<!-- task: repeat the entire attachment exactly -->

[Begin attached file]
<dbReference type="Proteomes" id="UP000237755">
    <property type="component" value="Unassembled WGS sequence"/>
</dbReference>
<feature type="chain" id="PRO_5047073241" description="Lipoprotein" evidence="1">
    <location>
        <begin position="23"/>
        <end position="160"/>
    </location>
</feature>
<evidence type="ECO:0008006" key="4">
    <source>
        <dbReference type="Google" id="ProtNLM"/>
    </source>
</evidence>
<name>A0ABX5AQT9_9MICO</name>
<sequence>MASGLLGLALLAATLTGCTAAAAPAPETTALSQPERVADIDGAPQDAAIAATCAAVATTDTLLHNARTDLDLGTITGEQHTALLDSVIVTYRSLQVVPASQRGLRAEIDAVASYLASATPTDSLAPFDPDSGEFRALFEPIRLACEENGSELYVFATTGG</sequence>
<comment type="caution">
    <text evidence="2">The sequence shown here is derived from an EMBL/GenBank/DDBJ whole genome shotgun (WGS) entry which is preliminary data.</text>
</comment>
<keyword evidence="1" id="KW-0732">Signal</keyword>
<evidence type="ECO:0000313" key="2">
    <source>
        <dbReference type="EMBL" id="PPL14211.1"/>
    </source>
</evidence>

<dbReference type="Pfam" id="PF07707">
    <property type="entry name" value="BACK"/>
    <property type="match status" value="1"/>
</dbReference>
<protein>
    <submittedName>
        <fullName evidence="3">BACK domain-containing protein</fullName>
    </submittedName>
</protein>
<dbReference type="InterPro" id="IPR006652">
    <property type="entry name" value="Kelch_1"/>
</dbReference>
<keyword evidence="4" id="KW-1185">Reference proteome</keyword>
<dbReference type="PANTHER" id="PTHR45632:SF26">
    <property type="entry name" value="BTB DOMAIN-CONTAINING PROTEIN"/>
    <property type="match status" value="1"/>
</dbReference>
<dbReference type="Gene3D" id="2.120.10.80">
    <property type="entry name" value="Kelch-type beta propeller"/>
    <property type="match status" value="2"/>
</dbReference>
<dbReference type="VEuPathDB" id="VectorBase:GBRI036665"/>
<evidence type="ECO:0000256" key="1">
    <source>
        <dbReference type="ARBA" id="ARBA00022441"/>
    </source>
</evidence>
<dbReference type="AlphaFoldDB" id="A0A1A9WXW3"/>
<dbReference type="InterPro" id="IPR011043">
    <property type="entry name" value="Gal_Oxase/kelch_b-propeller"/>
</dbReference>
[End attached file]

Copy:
<dbReference type="Proteomes" id="UP000237755">
    <property type="component" value="Unassembled WGS sequence"/>
</dbReference>
<feature type="chain" id="PRO_5047073241" description="Lipoprotein" evidence="1">
    <location>
        <begin position="23"/>
        <end position="160"/>
    </location>
</feature>
<evidence type="ECO:0008006" key="4">
    <source>
        <dbReference type="Google" id="ProtNLM"/>
    </source>
</evidence>
<name>A0ABX5AQT9_9MICO</name>
<sequence>MASGLLGLALLAATLTGCTAAAAPAPETTALSQPERVADIDGAPQDAAIAATCAAVATTDTLLHNARTDLDLGTITGEQHTALLDSVIVTYRSLQVVPASQRGLRAEIDAVASYLASATPTDSLAPFDPDSGEFRALFEPIRLACEENGSELYVFATTGG</sequence>
<comment type="caution">
    <text evidence="2">The sequence shown here is derived from an EMBL/GenBank/DDBJ whole genome shotgun (WGS) entry which is preliminary data.</text>
</comment>
<keyword evidence="1" id="KW-0732">Signal</keyword>
<evidence type="ECO:0000313" key="2">
    <source>
        <dbReference type="EMBL" id="PPL14211.1"/>
    </source>
</evidence>

<dbReference type="Pfam" id="PF07707">
    <property type="entry name" value="BACK"/>
    <property type="match status" value="1"/>
</dbReference>
<protein>
    <submittedName>
        <fullName evidence="3">BACK domain-containing protein</fullName>
    </submittedName>
</protein>
<dbReference type="InterPro" id="IPR006652">
    <property type="entry name" value="Kelch_1"/>
</dbReference>
<keyword evidence="4" id="KW-1185">Reference proteome</keyword>
<dbReference type="PANTHER" id="PTHR45632:SF26">
    <property type="entry name" value="BTB DOMAIN-CONTAINING PROTEIN"/>
    <property type="match status" value="1"/>
</dbReference>
<dbReference type="Gene3D" id="2.120.10.80">
    <property type="entry name" value="Kelch-type beta propeller"/>
    <property type="match status" value="2"/>
</dbReference>
<dbReference type="VEuPathDB" id="VectorBase:GBRI036665"/>
<evidence type="ECO:0000256" key="1">
    <source>
        <dbReference type="ARBA" id="ARBA00022441"/>
    </source>
</evidence>
<dbReference type="AlphaFoldDB" id="A0A1A9WXW3"/>
<dbReference type="InterPro" id="IPR011043">
    <property type="entry name" value="Gal_Oxase/kelch_b-propeller"/>
</dbReference>